What do I say?

It’s been a good while since I made a post. Lots has happened, mostly good things. I found a job and as a result, my “extracurricular” activities have taken more of a back seat.

I find myself wanting to come back to publicly writing things down. For what reason, I don’t know. I don’t write code quite as much outside of work, but that’s normal. However, I have been drawing recently and dropping the occasional masterpiece on my pixel art page.

So like the title suggests, what do I say?

I think for now, I’ll say things about my art path and anything else that comes to mind. Well, I’ll try to. I think it’s good to document things you do. It slows time down a little. In a good way. I enjoy looking back at the things I’ve done and it’d be a shame to lose out on that going forward.

As a start, I recently completed the 250 box challenge on Drawabox. What an absolute project that was! I started on the next lesson from there and I can already tell that 250 boxes is in fact just skimming the surface. The texture exercise in particular has reminded me that getting what you see onto paper is incredibly difficult.

Anyway that’s about it. Here’s to hoping I can say some more stuff later!

Yes to all

radio room

They say one of the best things you can do is say yes to all kinds of plans. I’ve been doing that for the past month recently and my results say… yes you should. For the most part. But definitely not all the time.

To give some context, I spent the past week and change visiting family and doing the things that comes with visiting family. In that time frame, I had two interviews, a Python code jam to work on (with a video I made for the team’s presentation), and my personal projects.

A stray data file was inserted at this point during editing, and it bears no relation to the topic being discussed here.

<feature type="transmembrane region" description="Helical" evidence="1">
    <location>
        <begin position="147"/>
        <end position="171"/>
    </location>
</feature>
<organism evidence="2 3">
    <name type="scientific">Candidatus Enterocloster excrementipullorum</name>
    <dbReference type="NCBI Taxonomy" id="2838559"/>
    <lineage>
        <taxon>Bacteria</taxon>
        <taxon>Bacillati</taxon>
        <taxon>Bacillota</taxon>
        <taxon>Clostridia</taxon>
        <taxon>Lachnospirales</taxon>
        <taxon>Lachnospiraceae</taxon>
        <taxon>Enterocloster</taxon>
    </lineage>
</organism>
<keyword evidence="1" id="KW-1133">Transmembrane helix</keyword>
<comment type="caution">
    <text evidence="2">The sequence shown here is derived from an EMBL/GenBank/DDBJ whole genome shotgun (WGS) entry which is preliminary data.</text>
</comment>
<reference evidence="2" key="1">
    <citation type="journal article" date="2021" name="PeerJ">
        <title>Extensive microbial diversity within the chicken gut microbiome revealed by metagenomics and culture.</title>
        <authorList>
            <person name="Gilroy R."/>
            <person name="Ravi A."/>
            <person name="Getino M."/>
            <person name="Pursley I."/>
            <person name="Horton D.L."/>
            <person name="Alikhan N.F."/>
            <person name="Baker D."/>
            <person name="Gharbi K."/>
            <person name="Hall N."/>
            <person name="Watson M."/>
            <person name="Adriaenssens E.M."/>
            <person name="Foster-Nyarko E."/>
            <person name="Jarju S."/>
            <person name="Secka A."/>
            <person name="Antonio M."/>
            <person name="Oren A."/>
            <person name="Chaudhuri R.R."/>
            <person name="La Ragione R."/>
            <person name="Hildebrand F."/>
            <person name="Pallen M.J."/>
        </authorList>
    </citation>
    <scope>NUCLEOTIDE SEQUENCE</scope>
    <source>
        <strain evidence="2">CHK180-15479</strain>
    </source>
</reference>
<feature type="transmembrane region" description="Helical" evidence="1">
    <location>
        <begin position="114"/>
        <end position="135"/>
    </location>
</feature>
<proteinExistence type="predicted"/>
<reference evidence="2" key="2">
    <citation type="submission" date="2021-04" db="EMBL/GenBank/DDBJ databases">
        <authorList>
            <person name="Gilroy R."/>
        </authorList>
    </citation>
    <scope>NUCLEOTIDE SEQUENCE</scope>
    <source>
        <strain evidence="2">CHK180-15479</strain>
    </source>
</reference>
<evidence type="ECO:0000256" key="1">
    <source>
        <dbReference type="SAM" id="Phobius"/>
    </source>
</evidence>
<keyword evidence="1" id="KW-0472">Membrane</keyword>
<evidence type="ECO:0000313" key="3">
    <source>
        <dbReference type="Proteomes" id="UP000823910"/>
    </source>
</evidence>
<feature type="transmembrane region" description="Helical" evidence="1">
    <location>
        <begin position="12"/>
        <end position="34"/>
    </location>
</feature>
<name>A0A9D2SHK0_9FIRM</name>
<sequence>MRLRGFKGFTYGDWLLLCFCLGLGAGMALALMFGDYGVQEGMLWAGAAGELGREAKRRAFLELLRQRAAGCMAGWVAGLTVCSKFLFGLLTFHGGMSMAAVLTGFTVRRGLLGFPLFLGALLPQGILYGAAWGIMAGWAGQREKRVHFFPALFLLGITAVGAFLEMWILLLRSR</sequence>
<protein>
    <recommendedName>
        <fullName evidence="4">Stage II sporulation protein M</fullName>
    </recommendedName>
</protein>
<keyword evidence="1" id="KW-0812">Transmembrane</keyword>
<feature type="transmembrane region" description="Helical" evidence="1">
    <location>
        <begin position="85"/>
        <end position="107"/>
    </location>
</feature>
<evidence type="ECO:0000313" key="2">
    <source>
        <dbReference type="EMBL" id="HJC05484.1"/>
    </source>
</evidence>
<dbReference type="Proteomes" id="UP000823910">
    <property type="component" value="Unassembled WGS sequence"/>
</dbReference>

It was absolutely one of the most productive and fun weeks I’ve had in a good while. That being said, it came at the cost of saying no to a few things in the process because I was just so incredibly busy, whether with code or with enjoying family time. That’s when began to I understand the limits of saying yes to everything, and these limits are not necessarily bad.

The way I see it, you’re going to be saying no to plans regardless of the approach you take. If you’re someone who typically says no to new things, you are denying yourself life experience. If you say yes to everything till you’re full, then saying no to things feels bad, but it’s because you’ve been saying yes to everything else. And that’s good.

That all being said, it’s easy to take the approach of saying yes to everything and then realizing it isn’t physically possible to follow up on all the things because of poor planning. Yeah, try not to be That Guy. I was pretty good at not being That Guy but sometimes certain things slipped through, whether through poor planning or other reasons. That’s part of the learning process though. How much can you handle at once? It’s hard to say ’till you try.

One thing that’s hugely important too, is to occasionally take a break from saying yes to everything. Reflect on it. What yeses did you enjoy? Which ones weren’t worth it? That’s where I am now, and that’s also why I have the time now to write this post.

So in return for a late (by my standards) post, you get some wisdom in addition to the reason for the lateness! We call that a win I think.

That’s about it anyhow. Thanks for reading!

Intermission

Alrighty, so a bit late this post was by my standards, but life throws things at you. You know how that goes. That said, I wanted to at least talk about some of the things I have been working on!

The Python Discord Code Jam

Recently, the Python Discord released a qualifier for their latest code jam! I have never taken part in a code jam, so I felt it was the perfect time to amend that. I successfully submitted my qualifier and while I regret to inform that it was not hyper-optimized, it definitely did the job.

I’m excited to see what sorts of ideas my team and I can come up with for the code jam. It’d be neat to place really well in the contest, but since it is my first one I’m really looking for the learning experience.

A super secret Rust project

Yep, that is indeed a thing I am working on. It may or may not involve Bevy and an additional developer. Stay tuned ?

The media posting app